Canning Tomatoes with the Pros

Canning & Preserving, Cook, DIY, In Season, Make, Summer

Canning Tomatoes with the Pros

It’s July, and finally our gardens and farmers’ markets are filled with ripe tomatoes — cherry tomatoes, heirlooms, Early Girls and more. Besides throwing them in salads (and eating them plain with a sprinkle of sea salt, of course) we’re putting them up to enjoy a taste of summer on chilly winter nights to come.

 

Maria SinskeyFor inspiration, we turned to Chef Maria Sinskey, culinary director at Robert Sinskey Vineyards. Read the Q&A below for her tips and recipe, then try it yourself with our step-by-step canning guide.

 

Tell us about your tomato canning traditions. 

I usually do it with the last tomatoes of the season in September and October, after using so many fresh ones in the summer. Then we go crazy – we go on a picking spree.

 

What are the best varieties of tomatoes to can?

I like to use San Marzano-style tomatoes for canning because they’re fleshier. Plum tomatoes are really the best. Slicing tomatoes, like beefsteak, have less seeds, a lot of flavor, and are lower acid, but some of the varieties are so big. To get them in jars you have to cut them, so that adds to the processing time. We pickle our green tomatoes to make chutneys and top cheese.

 

Any tips for canning tomatoes? 

I have a speedy process: I puree and strain the tomatoes so they’re not whole, and they are completely sauce-ready. If your goal is making sauce, just cut them in half and throw them in the blender; that’s the easiest way to do any tomato. The other way is to core and peel them. It’s more time-consuming, but it’s good if you have a chunkier tomato for a stew or a chunkier sauce.

 

I add minimal amount of salt, then heat the puree and put it into jars I’ve sterilized in the dishwasher. Then I heat up the lids and throw the tomatoes in the jars. If I’m keeping them for a long time, I hot water-process them in a stock pot — just cover with water and process for 40 minutes until the jars form a vacuum seal.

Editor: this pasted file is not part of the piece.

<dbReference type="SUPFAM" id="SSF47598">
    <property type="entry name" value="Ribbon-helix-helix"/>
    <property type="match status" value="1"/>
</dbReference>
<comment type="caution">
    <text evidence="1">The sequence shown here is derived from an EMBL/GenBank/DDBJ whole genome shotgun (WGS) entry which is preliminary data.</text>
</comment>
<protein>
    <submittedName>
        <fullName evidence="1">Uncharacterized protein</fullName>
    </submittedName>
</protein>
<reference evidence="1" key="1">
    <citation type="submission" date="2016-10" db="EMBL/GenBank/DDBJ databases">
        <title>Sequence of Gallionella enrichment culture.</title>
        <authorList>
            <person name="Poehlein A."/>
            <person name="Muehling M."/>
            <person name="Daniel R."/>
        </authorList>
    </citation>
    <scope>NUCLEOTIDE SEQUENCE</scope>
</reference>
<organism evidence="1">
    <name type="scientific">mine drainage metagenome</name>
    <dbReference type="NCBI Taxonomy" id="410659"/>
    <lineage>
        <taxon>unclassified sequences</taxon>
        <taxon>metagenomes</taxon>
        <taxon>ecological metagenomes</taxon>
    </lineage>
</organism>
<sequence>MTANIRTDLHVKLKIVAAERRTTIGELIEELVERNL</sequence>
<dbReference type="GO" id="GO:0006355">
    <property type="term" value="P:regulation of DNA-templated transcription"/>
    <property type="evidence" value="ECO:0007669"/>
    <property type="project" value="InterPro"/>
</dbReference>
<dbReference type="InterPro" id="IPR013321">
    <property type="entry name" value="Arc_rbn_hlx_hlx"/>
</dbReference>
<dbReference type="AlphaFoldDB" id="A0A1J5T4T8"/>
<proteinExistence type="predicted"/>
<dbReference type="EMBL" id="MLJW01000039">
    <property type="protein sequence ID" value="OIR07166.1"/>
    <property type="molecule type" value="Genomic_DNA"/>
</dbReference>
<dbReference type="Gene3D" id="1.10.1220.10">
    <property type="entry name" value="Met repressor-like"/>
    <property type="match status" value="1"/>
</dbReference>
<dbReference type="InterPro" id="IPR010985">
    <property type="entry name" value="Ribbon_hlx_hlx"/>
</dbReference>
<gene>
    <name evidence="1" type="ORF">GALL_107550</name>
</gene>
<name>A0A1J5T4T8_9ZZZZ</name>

What are some of your favorite ways to use the tomatoes you’ve canned?

I use the pureed tomatoes for sauces, stews, soups, paella, stuffed cabbage, and Mexican rice. They’re great for barbecue sauces and glazes.

 

For the chunky tomatoes, I use them for lentil stew or Indian food. If I want to make a chunkier tomato sauce, I’ll use chunkier tomatoes. When braising beans or making a bean dish, I use whole tomatoes and just use my hands to break them up and take the seeds out.

 

Tomato-Basil Sauce

 

Tomato-Basil Sauce

 

3 Tbs. extra-virgin olive oil

5 large cloves garlic

3 qt. canned plum tomatoes

1 bay leaf

2 tsp. sugar

Kosher salt and freshly ground black pepper

1/2 cup (1 oz./30 g.) firmly packed torn fresh basil leaves

 

Put the oil and garlic in a large saucepan. Turn the heat to medium and cook until the garlic is golden on all sides, about 4 minutes. Remove from the heat.

 

Core and quarter the tomatoes. Working in batches, puree the tomatoes in a blender until smooth, and then strain through a coarse-mesh sieve into the pan with the oil and garlic. (Alternatively, can the tomatoes as a puree.) Add the bay leaf, sugar, 1 teaspoon salt, and a few grinds of pepper. Place over medium-high heat and bring to a boil. Reduce the heat to low and simmer, uncovered, until thickened, about 45 minutes.

 

Stir the basil into the sauce and simmer for 5 minutes. Taste and adjust the seasoning with salt and pepper. Serve over spaghetti or other pasta and grated Parmesan cheese.

3 comments about “Canning Tomatoes with the Pros

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